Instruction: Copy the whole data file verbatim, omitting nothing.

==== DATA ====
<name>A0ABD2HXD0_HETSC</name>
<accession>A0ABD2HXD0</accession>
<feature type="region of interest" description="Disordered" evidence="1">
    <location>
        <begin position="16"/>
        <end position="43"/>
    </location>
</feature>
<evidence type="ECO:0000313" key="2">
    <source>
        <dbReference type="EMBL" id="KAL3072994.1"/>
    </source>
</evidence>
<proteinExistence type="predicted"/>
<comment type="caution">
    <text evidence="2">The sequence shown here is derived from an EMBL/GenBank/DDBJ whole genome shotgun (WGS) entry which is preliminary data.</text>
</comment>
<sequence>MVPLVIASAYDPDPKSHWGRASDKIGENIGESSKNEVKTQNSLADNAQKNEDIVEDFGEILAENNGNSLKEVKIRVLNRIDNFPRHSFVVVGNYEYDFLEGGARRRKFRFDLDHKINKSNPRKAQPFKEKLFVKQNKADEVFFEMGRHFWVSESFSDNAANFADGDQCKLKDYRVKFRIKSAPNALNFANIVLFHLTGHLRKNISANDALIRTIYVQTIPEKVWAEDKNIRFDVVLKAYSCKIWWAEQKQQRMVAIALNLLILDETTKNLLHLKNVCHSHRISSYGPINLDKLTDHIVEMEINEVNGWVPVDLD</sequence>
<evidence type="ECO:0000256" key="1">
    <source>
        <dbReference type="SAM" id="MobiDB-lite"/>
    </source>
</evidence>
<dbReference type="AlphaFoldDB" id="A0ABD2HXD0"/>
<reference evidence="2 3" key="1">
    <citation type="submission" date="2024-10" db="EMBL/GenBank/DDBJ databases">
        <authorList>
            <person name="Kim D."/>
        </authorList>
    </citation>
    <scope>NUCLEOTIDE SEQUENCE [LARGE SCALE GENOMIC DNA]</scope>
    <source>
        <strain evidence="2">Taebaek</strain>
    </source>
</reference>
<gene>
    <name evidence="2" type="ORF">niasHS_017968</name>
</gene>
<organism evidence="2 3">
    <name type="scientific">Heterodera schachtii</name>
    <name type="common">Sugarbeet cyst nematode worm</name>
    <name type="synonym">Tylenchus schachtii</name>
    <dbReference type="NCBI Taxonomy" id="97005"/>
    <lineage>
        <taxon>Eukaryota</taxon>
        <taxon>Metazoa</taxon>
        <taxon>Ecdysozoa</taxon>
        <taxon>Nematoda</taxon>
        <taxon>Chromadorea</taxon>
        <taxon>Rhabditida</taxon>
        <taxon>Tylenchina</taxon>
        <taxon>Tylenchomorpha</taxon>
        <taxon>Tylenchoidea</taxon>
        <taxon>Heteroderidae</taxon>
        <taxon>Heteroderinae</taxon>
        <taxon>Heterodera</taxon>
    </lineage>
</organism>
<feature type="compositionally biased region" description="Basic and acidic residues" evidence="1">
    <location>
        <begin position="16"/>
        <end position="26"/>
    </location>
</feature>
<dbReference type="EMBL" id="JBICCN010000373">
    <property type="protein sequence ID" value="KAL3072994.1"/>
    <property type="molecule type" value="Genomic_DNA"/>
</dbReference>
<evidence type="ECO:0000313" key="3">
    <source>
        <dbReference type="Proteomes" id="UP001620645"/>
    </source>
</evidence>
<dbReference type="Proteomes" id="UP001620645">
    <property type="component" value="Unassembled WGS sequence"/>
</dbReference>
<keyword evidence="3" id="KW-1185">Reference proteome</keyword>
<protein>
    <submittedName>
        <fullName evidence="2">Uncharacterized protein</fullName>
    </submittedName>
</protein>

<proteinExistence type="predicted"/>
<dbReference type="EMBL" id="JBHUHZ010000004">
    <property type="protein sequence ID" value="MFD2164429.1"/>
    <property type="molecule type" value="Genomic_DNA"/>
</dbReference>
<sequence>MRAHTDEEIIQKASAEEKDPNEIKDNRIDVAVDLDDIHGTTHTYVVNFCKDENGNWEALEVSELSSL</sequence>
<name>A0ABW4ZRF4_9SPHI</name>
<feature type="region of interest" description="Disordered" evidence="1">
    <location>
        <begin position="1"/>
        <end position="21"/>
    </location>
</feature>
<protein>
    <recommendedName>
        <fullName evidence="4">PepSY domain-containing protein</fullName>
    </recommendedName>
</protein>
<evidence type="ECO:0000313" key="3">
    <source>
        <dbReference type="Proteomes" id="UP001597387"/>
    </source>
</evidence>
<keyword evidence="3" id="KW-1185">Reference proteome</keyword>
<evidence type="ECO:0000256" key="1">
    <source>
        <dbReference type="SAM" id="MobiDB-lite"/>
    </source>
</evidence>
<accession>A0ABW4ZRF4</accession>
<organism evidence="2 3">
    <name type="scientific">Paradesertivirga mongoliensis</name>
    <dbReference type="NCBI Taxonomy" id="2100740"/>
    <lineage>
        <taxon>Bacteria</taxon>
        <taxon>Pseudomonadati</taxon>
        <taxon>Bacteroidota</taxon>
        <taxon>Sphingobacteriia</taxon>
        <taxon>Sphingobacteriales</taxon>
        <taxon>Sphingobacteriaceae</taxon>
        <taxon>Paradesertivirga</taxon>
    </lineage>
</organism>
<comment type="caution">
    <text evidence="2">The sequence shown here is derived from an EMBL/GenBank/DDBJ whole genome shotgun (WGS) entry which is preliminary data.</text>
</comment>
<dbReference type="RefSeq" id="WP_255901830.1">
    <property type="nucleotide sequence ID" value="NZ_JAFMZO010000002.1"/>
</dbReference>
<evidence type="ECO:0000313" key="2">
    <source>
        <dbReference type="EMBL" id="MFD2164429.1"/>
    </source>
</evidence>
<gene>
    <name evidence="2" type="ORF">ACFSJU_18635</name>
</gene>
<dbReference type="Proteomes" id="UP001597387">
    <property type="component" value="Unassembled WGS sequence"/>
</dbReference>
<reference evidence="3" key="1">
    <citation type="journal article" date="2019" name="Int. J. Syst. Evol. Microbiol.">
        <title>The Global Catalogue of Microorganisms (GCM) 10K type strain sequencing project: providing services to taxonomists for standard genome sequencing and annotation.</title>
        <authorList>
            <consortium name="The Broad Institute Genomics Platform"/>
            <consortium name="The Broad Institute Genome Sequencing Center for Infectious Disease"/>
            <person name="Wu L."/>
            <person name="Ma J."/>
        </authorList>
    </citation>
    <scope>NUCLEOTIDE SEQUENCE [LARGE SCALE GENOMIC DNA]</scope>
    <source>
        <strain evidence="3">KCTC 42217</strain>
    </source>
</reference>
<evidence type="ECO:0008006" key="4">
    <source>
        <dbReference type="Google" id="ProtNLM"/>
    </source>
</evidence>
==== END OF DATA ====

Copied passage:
<name>A0ABD2HXD0_HETSC</name>
<accession>A0ABD2HXD0</accession>
<feature type="region of interest" description="Disordered" evidence="1">
    <location>
        <begin position="16"/>
        <end position="43"/>
    </location>
</feature>
<evidence type="ECO:0000313" key="2">
    <source>
        <dbReference type="EMBL" id="KAL3072994.1"/>
    </source>
</evidence>
<proteinExistence type="predicted"/>
<comment type="caution">
    <text evidence="2">The sequence shown here is derived from an EMBL/GenBank/DDBJ whole genome shotgun (WGS) entry which is preliminary data.</text>
</comment>
<sequence>MVPLVIASAYDPDPKSHWGRASDKIGENIGESSKNEVKTQNSLADNAQKNEDIVEDFGEILAENNGNSLKEVKIRVLNRIDNFPRHSFVVVGNYEYDFLEGGARRRKFRFDLDHKINKSNPRKAQPFKEKLFVKQNKADEVFFEMGRHFWVSESFSDNAANFADGDQCKLKDYRVKFRIKSAPNALNFANIVLFHLTGHLRKNISANDALIRTIYVQTIPEKVWAEDKNIRFDVVLKAYSCKIWWAEQKQQRMVAIALNLLILDETTKNLLHLKNVCHSHRISSYGPINLDKLTDHIVEMEINEVNGWVPVDLD</sequence>
<evidence type="ECO:0000256" key="1">
    <source>
        <dbReference type="SAM" id="MobiDB-lite"/>
    </source>
</evidence>
<dbReference type="AlphaFoldDB" id="A0ABD2HXD0"/>
<reference evidence="2 3" key="1">
    <citation type="submission" date="2024-10" db="EMBL/GenBank/DDBJ databases">
        <authorList>
            <person name="Kim D."/>
        </authorList>
    </citation>
    <scope>NUCLEOTIDE SEQUENCE [LARGE SCALE GENOMIC DNA]</scope>
    <source>
        <strain evidence="2">Taebaek</strain>
    </source>
</reference>
<gene>
    <name evidence="2" type="ORF">niasHS_017968</name>
</gene>
<organism evidence="2 3">
    <name type="scientific">Heterodera schachtii</name>
    <name type="common">Sugarbeet cyst nematode worm</name>
    <name type="synonym">Tylenchus schachtii</name>
    <dbReference type="NCBI Taxonomy" id="97005"/>
    <lineage>
        <taxon>Eukaryota</taxon>
        <taxon>Metazoa</taxon>
        <taxon>Ecdysozoa</taxon>
        <taxon>Nematoda</taxon>
        <taxon>Chromadorea</taxon>
        <taxon>Rhabditida</taxon>
        <taxon>Tylenchina</taxon>
        <taxon>Tylenchomorpha</taxon>
        <taxon>Tylenchoidea</taxon>
        <taxon>Heteroderidae</taxon>
        <taxon>Heteroderinae</taxon>
        <taxon>Heterodera</taxon>
    </lineage>
</organism>
<feature type="compositionally biased region" description="Basic and acidic residues" evidence="1">
    <location>
        <begin position="16"/>
        <end position="26"/>
    </location>
</feature>
<dbReference type="EMBL" id="JBICCN010000373">
    <property type="protein sequence ID" value="KAL3072994.1"/>
    <property type="molecule type" value="Genomic_DNA"/>
</dbReference>
<evidence type="ECO:0000313" key="3">
    <source>
        <dbReference type="Proteomes" id="UP001620645"/>
    </source>
</evidence>
<dbReference type="Proteomes" id="UP001620645">
    <property type="component" value="Unassembled WGS sequence"/>
</dbReference>
<keyword evidence="3" id="KW-1185">Reference proteome</keyword>
<protein>
    <submittedName>
        <fullName evidence="2">Uncharacterized protein</fullName>
    </submittedName>
</protein>

<proteinExistence type="predicted"/>
<dbReference type="EMBL" id="JBHUHZ010000004">
    <property type="protein sequence ID" value="MFD2164429.1"/>
    <property type="molecule type" value="Genomic_DNA"/>
</dbReference>
<sequence>MRAHTDEEIIQKASAEEKDPNEIKDNRIDVAVDLDDIHGTTHTYVVNFCKDENGNWEALEVSELSSL</sequence>
<name>A0ABW4ZRF4_9SPHI</name>
<feature type="region of interest" description="Disordered" evidence="1">
    <location>
        <begin position="1"/>
        <end position="21"/>
    </location>
</feature>
<protein>
    <recommendedName>
        <fullName evidence="4">PepSY domain-containing protein</fullName>
    </recommendedName>
</protein>
<evidence type="ECO:0000313" key="3">
    <source>
        <dbReference type="Proteomes" id="UP001597387"/>
    </source>
</evidence>
<keyword evidence="3" id="KW-1185">Reference proteome</keyword>
<evidence type="ECO:0000256" key="1">
    <source>
        <dbReference type="SAM" id="MobiDB-lite"/>
    </source>
</evidence>
<accession>A0ABW4ZRF4</accession>
<organism evidence="2 3">
    <name type="scientific">Paradesertivirga mongoliensis</name>
    <dbReference type="NCBI Taxonomy" id="2100740"/>
    <lineage>
        <taxon>Bacteria</taxon>
        <taxon>Pseudomonadati</taxon>
        <taxon>Bacteroidota</taxon>
        <taxon>Sphingobacteriia</taxon>
        <taxon>Sphingobacteriales</taxon>
        <taxon>Sphingobacteriaceae</taxon>
        <taxon>Paradesertivirga</taxon>
    </lineage>
</organism>
<comment type="caution">
    <text evidence="2">The sequence shown here is derived from an EMBL/GenBank/DDBJ whole genome shotgun (WGS) entry which is preliminary data.</text>
</comment>
<dbReference type="RefSeq" id="WP_255901830.1">
    <property type="nucleotide sequence ID" value="NZ_JAFMZO010000002.1"/>
</dbReference>
<evidence type="ECO:0000313" key="2">
    <source>
        <dbReference type="EMBL" id="MFD2164429.1"/>
    </source>
</evidence>
<gene>
    <name evidence="2" type="ORF">ACFSJU_18635</name>
</gene>
<dbReference type="Proteomes" id="UP001597387">
    <property type="component" value="Unassembled WGS sequence"/>
</dbReference>
<reference evidence="3" key="1">
    <citation type="journal article" date="2019" name="Int. J. Syst. Evol. Microbiol.">
        <title>The Global Catalogue of Microorganisms (GCM) 10K type strain sequencing project: providing services to taxonomists for standard genome sequencing and annotation.</title>
        <authorList>
            <consortium name="The Broad Institute Genomics Platform"/>
            <consortium name="The Broad Institute Genome Sequencing Center for Infectious Disease"/>
            <person name="Wu L."/>
            <person name="Ma J."/>
        </authorList>
    </citation>
    <scope>NUCLEOTIDE SEQUENCE [LARGE SCALE GENOMIC DNA]</scope>
    <source>
        <strain evidence="3">KCTC 42217</strain>
    </source>
</reference>
<evidence type="ECO:0008006" key="4">
    <source>
        <dbReference type="Google" id="ProtNLM"/>
    </source>
</evidence>